Twenty-one strains of Botrytis cinerea isolated from six plant species on ten sites throughout Israel, as well as a strain from France, were tested for vegetative and mycelial incompatibility, pathogenicity, resistance to the fungicides carbendazim and iprodione, and colony morphology. Selenate-resistant mutants were isolated from the strains as spontaneous, fast-growing sectors arising from restricted colonies on medium amended with sodium selenate with a mean frequency of 0.04 sectors/colony; 81% of the sectors were sulphate non-utilizing (sul) mutants. One hundred and four sul mutants were divided into two complementary groups: resistant (66 mutants) and sensitive to chromate. Based on compatibility reactions between chromate-resistant and chromate-sensitive sul mutants, 12 strains were compatible only with themselves and were each classified as belonging to different vegetative compatibility groups (VCGs). Nine strains were each compatible with one to three other strains, and were assembled into three multi-member VCGs. Mycelial incompatibility between wild-type strains (barrage), in the form of a zone of dark pigmentation or sparse mycelium with or without dark pigmentation of the agar along the line of confrontation, was observed for 70% of the inter-strain pairings. There was no correspondence in compatibility between strains revealed by two approaches: strains in different VCGs did not necessarily produce a barrage. However, self-compatibility was observed both as heterokaryon formation between complementary sul mutants and as an absence of barrages between mycelia of wild-type strains; wild-type strains belonging to the same VCG did not exhibit strong barrages, although weak antagonistic reactions were observed. Strains in two multi-member VCGs showed the same patterns of resistance to carbendazim and iprodione; the third multi-member VCG contained isolates with different patterns of resistance. Four morphological types were revealed among wild-type strains: conidial (five strains), sclerotial (six strains), intermediate (ten strains), and mycelial (one strain). On bean leaves, conidial strains were more aggressive than sclerotial strains. © 2008 KNPV.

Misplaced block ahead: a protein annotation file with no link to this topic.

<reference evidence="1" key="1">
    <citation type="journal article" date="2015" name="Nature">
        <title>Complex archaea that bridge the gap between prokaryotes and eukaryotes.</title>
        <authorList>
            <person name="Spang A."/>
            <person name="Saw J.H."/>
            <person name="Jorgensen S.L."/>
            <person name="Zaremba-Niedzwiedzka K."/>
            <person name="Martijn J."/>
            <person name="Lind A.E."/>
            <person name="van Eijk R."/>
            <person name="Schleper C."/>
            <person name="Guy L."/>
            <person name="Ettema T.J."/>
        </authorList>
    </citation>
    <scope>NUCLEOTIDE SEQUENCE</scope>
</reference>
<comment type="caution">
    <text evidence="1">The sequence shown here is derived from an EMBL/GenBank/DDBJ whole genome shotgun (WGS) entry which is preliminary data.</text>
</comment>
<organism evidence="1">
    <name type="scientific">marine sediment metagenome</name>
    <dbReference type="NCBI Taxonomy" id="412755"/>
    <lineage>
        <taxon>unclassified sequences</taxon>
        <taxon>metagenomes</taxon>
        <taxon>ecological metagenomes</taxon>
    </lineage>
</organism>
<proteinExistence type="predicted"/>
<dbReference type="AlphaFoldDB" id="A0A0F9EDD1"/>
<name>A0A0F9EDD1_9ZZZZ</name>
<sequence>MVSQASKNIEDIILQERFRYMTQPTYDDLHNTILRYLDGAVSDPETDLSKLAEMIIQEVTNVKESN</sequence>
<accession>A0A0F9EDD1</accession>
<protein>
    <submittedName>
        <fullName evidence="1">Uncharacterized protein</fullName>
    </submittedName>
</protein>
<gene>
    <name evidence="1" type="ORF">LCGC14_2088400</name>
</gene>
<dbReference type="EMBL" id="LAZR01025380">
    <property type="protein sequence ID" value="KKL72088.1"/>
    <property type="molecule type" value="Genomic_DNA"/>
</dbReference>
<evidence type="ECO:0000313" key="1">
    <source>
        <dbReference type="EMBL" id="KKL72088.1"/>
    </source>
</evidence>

Note: